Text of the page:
Best option is a Photo Transistor, Tept4400, and monitor the daylight, you can set it to come on at any light level using a simple Comparator or the Adc in the micro.
What about the photo transistor being covered by snow? The reason we have not committed to using that method is because we are concerned that the snow will reduce the reliability of our data logging system. It seems that using a timer would give us more control. What are your thoughts?
 

Dodgydave

Joined Jun 22, 2012
8,405
Timer is no good as it won't detect Real Time in daylight,,

You can put the photo Transistor inside a clear plastic box like a sandwich box,,,to prevent snowfall.
 

djsfantasi

Joined Apr 11, 2010
5,616
Point the phototransistor towards the ground. Being underneath your box, snow won’t affect it.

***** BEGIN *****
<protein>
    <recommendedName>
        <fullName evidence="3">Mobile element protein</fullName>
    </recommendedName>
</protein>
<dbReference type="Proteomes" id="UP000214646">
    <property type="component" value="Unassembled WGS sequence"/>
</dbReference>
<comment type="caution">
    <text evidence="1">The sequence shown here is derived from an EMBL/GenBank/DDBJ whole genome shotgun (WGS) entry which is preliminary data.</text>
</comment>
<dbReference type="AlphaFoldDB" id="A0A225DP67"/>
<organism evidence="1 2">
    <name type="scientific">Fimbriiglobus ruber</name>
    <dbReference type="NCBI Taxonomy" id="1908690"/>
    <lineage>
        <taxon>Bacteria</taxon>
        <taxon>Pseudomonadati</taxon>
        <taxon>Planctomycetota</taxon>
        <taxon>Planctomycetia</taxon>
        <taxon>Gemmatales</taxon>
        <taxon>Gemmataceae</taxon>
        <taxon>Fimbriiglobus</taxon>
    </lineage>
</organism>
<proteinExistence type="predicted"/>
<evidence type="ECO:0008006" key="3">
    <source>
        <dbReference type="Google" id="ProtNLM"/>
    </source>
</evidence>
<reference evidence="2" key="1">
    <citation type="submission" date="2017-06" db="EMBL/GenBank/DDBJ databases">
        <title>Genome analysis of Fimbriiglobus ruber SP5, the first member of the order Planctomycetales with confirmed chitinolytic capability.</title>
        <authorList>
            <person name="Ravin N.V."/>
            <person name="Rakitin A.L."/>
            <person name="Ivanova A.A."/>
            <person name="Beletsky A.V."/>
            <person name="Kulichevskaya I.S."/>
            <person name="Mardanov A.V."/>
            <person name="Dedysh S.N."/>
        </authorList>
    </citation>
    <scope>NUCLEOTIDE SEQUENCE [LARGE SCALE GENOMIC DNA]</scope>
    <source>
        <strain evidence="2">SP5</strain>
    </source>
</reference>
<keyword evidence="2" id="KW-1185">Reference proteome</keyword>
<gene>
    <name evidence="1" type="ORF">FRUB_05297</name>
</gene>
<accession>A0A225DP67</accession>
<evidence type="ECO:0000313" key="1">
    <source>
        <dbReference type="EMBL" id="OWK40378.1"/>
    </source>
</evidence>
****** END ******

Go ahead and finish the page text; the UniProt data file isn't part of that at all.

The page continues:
But, since it will be measuring reflected light, with snow cover it will trigger earlier.

I’d use a microcontroller and an RTC. Choose a microcontroller with a sleep mode, so that it uses a minimal amount of current and wakes periodically to check the time.

You could probably use the Rasoberry Pi in this manner.
 

Thread Starter

rangertech

Joined Sep 24, 2019
5
Point the phototransistor towards the ground. Being underneath your box, snow won’t affect it.

But, since it will be measuring reflected light, with snow cover it will trigger earlier.

I’d use a microcontroller and an RTC. Choose a microcontroller with a sleep mode, so that it uses a minimal amount of current and wakes periodically to check the time.

You could probably use the Rasoberry Pi in this manner.